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Small RNAs of Pseudomonas spp.

  • Elisabeth SonnleitnerAffiliated withDépartement de Microbiologie Fondamentale, Université de Lausanne
  • , Nicolas GonzálezAffiliated withInstitut de Microbiologie, Centre Hospitalier Universitaire Vaudois
  • , Dieter HaasAffiliated withDépartement de Microbiologie Fondamentale, Université de Lausanne Email author 

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Non-coding small RNAs (sRNAs) have important regulatory functions in bacteria. In Pseudomonas spp., about 40 sRNAs have been reported until the end of 2008, a number that almost certainly is an underestimate. We provide a summary of the coding regions for these sRNAs is Pseudomonas aeruginosa. The functions of some Pseudomonas sRNAs can be deduced from those of homologous well-characterized sRNAs of Escherichia coli, e.g. 6S RNA (a stationary phase regulator of RNA polymerase) and tmRNA (a component of a machinery serving to eliminate truncated polypeptides). Two sRNAs of P. aeruginosa, PrrF1 and PrrF2, whose expression is repressed by the Fur repressor in the presence of iron, inhibit translation initiation of mRNAs specifying superoxide dismutase (sodB), succinate dehydrogenase (sdhABCD) and anthranilate degradation (antABC), via a base-paring mechanism. As a consequence, these mRNAs are poorly expressed under conditions of iron limitation. Two further sRNAs of P. aeruginosa, RsmY and RsmZ, whose expression is positively controlled by the GacS/GacA two-component system in response to unknown signals, act as scavengers of the RNA-binding protein RsmA. In this way, translational repression exerted by RsmA on target mRNAs can be relieved. The Gac/Rsm signal transduction pathway globally regulates motility and the formation of extracellular products in pseudomonas spp.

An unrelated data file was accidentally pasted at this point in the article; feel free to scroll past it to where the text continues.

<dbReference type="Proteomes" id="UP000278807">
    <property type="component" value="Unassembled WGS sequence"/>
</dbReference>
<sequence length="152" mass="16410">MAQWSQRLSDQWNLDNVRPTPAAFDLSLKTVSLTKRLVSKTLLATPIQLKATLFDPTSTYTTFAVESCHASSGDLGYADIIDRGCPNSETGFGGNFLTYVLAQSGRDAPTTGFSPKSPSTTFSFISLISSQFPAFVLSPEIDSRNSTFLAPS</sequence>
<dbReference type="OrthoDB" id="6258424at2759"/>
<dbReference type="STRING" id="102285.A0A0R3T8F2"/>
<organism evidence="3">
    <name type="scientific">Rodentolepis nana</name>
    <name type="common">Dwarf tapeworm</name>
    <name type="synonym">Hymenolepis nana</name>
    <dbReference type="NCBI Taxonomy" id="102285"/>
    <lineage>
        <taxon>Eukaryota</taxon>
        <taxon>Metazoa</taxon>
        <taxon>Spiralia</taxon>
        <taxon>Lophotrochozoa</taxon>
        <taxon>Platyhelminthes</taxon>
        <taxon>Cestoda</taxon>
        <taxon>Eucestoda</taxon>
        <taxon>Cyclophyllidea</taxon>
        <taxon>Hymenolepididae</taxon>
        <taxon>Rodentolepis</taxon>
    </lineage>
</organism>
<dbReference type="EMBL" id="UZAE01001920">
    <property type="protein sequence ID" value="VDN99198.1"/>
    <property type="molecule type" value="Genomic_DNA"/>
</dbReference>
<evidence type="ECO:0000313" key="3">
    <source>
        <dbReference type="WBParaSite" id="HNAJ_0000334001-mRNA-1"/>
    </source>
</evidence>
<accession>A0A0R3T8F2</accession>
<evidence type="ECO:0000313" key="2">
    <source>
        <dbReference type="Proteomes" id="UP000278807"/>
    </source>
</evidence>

Small RNA Pseudomonas Post-transcriptional regulation GacA RNA-binding protein